What comes to mind when you think of Hawaiian food? If you’re like me, you conjure up images of fresh fruits (bananas and pineapples being the most prolific in the image, but generally anything that will fit on top of the Tropicana girl’s head will do), seafood (Hawaii is, after all, in the middle of the Pacific ocean), and exotic luau dishes like steamed taro leaves and roast pig.
In reality, Hawaii’s cuisine is both much more and much less than what the stereotypical image beholds. Bananas and pineapples abound, in addition to avocados (which grow in most backyards), passion fruit, guavas, and a host of other exotic fruits that are beyond many an imagination. Becoming acquainted with the amazing variety of fruit grown in Hawaii takes a courageous and adventurous spirit, but one that will be rewarded with unparalleled food experiences.
Move away from the agricultural parts of Hawaii though, and you see much less of the exotic fruits and much more….well….Spam.
Hawaii is the Spam capital of the USA, with almost 11,000 cans being consumed per day. Per day. Hawaii is just not that big either. That’s a lot of Spam. Walk into the grocery store, and you’ll see spam on rice (served sushi-style, and called musubi), spam hot plates, and of course, cans upon cans of the stuff. McDonalds offers Spam-based breakfasts, and most local restaurants have some sort of Spam delicacy on the menu.
And the locals lap this stuff up like it’s going out of style. Shhh…don’t tell them it already went out of style – decades ago.
The history of Spam in Hawaii is actually up for interpretation. Some say that it dates back to the Second World War, where provisions like Spam were necessary for troops and easy to transport, henceforth becoming rampant and popular in Hawaii with lots of left-over stock to enjoy. Others suggest it dates back to the plantation days, as an easy alternative to meat which wasn’t always available. And others yet suggest that Spam simply goes well with rice – another Hawaiian specialty.
So in the spirit of adopting various cuisines around the world wholeheartedly, I decided to make a valiant attempt with Spam in Hawaii.
Hawaiians only eat Spam cooked (god forbid they should eat such gruel right out of the can). And I’ll admit, walking by the array of musubi in the grocery store kept warm under the heat lamps along with rotisserie chicken, my eyes have strayed off course more than once. And as a sushi-lover, anything with sushi rice and seaweed can’t be that bad, can it?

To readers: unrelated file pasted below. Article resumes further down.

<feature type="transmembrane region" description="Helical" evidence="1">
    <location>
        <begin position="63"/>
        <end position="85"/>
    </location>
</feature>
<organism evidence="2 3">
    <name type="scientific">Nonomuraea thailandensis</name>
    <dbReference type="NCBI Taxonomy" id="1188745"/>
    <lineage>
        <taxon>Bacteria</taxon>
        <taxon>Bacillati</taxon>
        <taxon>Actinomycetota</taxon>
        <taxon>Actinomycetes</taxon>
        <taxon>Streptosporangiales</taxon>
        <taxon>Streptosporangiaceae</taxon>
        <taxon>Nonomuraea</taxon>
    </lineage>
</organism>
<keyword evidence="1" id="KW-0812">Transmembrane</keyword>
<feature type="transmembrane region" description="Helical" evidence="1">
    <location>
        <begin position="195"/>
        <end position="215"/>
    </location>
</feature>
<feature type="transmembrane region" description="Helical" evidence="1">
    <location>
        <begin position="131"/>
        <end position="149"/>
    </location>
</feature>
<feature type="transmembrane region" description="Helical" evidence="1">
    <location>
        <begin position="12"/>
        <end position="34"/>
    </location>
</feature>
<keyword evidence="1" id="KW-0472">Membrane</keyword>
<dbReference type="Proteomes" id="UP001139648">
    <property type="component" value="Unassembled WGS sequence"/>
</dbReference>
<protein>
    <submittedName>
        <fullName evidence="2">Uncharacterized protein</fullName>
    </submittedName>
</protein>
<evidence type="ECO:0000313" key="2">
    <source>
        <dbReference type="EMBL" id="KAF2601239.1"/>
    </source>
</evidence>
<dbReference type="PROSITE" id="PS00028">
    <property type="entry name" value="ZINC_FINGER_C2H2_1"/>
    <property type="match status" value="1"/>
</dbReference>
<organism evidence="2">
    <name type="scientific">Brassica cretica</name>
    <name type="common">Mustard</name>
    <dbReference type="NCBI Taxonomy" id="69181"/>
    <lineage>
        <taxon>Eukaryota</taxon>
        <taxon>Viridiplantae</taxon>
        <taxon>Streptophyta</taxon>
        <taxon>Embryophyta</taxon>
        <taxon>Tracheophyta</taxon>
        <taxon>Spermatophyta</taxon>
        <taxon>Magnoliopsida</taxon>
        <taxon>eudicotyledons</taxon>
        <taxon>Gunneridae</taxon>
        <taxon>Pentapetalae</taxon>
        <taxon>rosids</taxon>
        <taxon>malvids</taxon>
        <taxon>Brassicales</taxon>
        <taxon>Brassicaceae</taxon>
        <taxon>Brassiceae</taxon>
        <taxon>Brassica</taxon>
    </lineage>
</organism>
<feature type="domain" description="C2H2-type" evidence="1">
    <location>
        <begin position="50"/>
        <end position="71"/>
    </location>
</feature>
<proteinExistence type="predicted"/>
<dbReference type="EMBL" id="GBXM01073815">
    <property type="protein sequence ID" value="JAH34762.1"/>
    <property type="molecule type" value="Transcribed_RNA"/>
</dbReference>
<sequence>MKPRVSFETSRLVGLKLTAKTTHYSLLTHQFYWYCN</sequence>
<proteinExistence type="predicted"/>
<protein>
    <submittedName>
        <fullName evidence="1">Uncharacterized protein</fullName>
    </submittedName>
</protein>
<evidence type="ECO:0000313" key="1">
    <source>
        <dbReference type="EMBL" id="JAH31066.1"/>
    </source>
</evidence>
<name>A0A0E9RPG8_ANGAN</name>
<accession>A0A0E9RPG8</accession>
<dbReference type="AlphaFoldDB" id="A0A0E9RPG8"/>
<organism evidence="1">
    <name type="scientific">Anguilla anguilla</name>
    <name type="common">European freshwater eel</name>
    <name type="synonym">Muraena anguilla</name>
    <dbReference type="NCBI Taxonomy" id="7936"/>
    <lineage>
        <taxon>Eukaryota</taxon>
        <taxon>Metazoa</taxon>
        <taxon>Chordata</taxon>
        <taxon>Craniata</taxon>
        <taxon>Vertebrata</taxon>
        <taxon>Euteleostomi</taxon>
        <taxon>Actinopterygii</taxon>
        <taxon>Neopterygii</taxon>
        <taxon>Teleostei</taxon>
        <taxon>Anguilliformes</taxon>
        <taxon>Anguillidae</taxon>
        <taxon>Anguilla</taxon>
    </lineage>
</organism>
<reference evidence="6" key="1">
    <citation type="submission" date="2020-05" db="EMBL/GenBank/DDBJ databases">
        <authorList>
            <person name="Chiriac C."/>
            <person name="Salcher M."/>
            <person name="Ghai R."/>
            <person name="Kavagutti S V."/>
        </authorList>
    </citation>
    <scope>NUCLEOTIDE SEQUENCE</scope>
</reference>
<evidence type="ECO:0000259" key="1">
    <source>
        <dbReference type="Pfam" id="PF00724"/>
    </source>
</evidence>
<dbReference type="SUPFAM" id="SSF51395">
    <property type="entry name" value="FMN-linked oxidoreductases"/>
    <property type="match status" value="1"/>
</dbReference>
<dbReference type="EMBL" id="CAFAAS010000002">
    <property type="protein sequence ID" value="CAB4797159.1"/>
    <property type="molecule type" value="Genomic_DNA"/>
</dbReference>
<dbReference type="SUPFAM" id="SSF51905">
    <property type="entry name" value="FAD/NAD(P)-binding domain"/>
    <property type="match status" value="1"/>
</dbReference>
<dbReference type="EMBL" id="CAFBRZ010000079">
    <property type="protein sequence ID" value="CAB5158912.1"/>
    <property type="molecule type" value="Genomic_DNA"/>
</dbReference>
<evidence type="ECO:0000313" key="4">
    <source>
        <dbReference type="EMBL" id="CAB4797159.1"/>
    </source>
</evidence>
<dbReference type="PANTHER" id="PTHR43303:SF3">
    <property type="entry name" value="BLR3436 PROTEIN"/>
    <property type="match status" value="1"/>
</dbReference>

So purely as an experiment for the purposes of writing this article, I purchased a piece of musubi for $1.75. For my two dollars, I received a large bed of sushi rice, a 1/4 inch slice of fried Spam, and some sort of teriyaki sauce, all held together with nori (seaweed).
As I left the store, warm musubi in my hand, I was actually excited. No really. I had heard so much bad stuff about Spam, but somehow I figured that if it was cooked it would end up something like ham.
Can you see where this is going yet?
After excitedly fiddling with the iron-clad plastic wrap, I finally unearthed my prize. Okay – one, two, three…
My first bite had more rice and nori than it did Spam. I mulled it over and around in my mouth, and although it didn’t rock my world, I didn’t mind it either. The next bite, however, had more Spam content. The way it mysteriously dissolved in my mouth was upsetting enough, but then the subtle taste of – what was it? bile? Or the taste of dog food? Or both? – allowed me to graciously set my Spam musubi down, never to pick it up again. Actually that’s not quite true: I ate most of the rice and nori around the Spam, careful to leave the Spam-contaminated grains of rice alone.
Much of what we eat and how we perceive it is mental. Had I not grown up in a cultural environment that made fun of Spam, and were I not a nutritionally conscious person who actually reads ingredients labels, I might have been able to down the musubi without a second thought. And surely, in other places of the world, I expect to eat much worse, with a big smile on my face and many gracious nods of approval all around.
But here, in an extremely remote corner of the USA, with an environment so close to everything I already know, even the most adventurous eater in me was unable to “swallow” the idea that Spam is a cultural part of Hawaiian cuisine.
This post was originally published in 2008. It has since been updated for accuracy of links and content.
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